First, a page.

The Choral Society of the Hamptons (CSH) is going all out this holiday season to present a truly magnificent concert: two glorious Magnificats. One is by J.S. Bach—“Some of the most beautiful music for solo voice, chorus and orchestra he ever composed,” says CSH Conductor Mark Mangini—and the other is a rarely performed, remarkable achievement by Felix Mendelssohn.
In 2016, the choral society will be celebrating its 70th year. Here on the East End, CSH remains the only choral organization dedicated to the classical repertory, performing three times a year. Founded in 1946 by Charlotte Rogers Smith, who was a local church choir director, it has grown to 60-65 members, representing all ages and levels of musicianship, and is open to all who would like to audition. Although overwhelmingly drawing members from East End communities, CSH includes musicians from Maestro Mangini’s Greenwich Village Singers for its summer concert, thus providing CSH with an opportunity to expand to close to 100 voices to perform larger works, such as Haydn’s crowning achievement, The Creation, which it will do next June.
Many East End audience members know that Mendelssohn is held by some to have been an even earlier blossoming prodigy than was Mozart. The Mendelssohn Magnificat was written when Mendelssohn was only 12. Concluding the concert will be a special treat: an arrangement of a short, gorgeous late work by Mendelssohn, “Behold a Star from Jacob Shining,” taken from the Book of Numbers, 24:17. It will be performed by the Choral Society members, joined by 40 students from Sag Harbor’s Pierson High School Chorus, under the direction of Choral Society member Suzanne Nicoletti, a soprano. As always, CSH will be accompanied by The South Fork Chamber Orchestra, led by Maestro Mangini, a group made up of professional musicians who are also your neighbors and friends. Of special note will be the soloists, all of whom have performed with the Choral Society before and have received standing ovations: Darynn Zimmer, Soprano, Charlene Marcinko, Mezzo-soprano, Nils Neubert, Tenor and Dominic Inferrera, Baritone.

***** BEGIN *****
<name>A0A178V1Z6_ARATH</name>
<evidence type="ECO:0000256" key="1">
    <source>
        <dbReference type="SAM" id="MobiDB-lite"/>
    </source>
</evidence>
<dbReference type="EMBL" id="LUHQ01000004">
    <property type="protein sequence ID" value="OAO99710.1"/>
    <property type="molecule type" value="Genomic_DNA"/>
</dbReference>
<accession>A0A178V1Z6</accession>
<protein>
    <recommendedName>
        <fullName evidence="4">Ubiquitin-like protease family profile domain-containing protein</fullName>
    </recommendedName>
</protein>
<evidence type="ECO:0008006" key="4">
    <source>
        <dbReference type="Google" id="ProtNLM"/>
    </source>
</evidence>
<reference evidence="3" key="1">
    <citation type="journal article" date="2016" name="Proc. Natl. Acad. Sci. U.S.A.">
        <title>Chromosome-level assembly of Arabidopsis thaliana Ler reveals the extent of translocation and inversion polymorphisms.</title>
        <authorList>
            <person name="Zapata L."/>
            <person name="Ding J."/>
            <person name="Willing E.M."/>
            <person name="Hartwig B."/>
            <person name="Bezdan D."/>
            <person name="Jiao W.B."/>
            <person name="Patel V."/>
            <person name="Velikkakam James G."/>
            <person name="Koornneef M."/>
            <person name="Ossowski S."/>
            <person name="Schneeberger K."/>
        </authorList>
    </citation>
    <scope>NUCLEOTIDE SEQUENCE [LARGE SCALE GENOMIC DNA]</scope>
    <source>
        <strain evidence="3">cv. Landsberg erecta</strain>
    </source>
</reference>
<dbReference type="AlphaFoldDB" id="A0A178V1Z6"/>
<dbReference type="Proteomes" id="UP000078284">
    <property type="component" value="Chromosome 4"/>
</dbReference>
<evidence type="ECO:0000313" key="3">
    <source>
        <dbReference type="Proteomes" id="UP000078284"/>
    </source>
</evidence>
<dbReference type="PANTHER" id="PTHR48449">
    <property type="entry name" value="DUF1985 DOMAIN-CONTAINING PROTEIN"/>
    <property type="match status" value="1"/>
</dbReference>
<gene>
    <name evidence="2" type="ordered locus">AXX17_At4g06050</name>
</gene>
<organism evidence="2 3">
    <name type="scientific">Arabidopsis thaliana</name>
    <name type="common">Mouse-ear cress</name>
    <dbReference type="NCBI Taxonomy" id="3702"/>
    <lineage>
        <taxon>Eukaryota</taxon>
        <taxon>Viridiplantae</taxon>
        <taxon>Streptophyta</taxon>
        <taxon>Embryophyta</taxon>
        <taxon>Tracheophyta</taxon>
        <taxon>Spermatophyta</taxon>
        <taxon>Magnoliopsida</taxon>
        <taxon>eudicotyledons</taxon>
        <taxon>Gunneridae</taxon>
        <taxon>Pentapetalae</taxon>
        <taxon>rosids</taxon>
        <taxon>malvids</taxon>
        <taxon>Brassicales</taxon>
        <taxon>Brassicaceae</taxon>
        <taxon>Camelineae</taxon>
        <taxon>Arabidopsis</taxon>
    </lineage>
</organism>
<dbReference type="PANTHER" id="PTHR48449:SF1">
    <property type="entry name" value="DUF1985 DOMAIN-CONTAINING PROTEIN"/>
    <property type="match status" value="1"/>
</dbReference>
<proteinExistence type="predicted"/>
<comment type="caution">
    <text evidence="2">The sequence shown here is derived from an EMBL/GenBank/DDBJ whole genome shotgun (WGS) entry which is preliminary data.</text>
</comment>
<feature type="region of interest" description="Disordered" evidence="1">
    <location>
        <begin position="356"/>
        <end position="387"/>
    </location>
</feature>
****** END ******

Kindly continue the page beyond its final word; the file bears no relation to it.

The first piece audience members will hear will be Bach’s Magnificat in D Major, Mary’s Song of Praise, taken from the first chapter of the Gospel according to St. Luke (verses 46–55). A splendid sacred choral piece, set for a five-part choir (sopranos I and II, alto, tenor, bass), it is said to have been composed for Christmas, but it is also beautifully suited for other great feasts of the church year. It has 12 movements, each short, each spectacularly different, each illustrative of the genius of Bach.
Those who know music will be especially interested in picking up echoes of the Bach in the Mendelssohn. Mendelssohn was a significant pianist and a conductor, but also, as Maestro Mangini admiringly suggests, a bit of a show-off, composing his Magnifcat in a way to demonstrate not only what he learned from Bach but also, daringly, to show what he could do on his own. Some of his distinctive touches include intricate runs and haunting harmonies. As Maestro Mangini also points out, some passages challenge singers by putting them on their own, their voices “exposed” without orchestral reinforcement, but he trusts that CSH members enjoy challenge (true) and will meet it as they always do (true.)
On December 7 the CSH will give two performances at The Bridgehampton Presbyterian Church on Main Street: at 3 p.m. and 5:30 p.m. There will be a free reception after the 5:30 p.m. show, across the street at the new parish hall of Queen of the Most Holy Rosary Church along with a silent auction and, perhaps, a bit of caroling. For tickets, go to choralscietyofthehamptons.org. or call 631-204-9402. The Choral Society is also sponsoring a fundraising “Elegant Brunch,” preceding the 3 p.m. performance, at the Bridgehampton Inn’s restaurant at 1 p.m. Reservations are a must.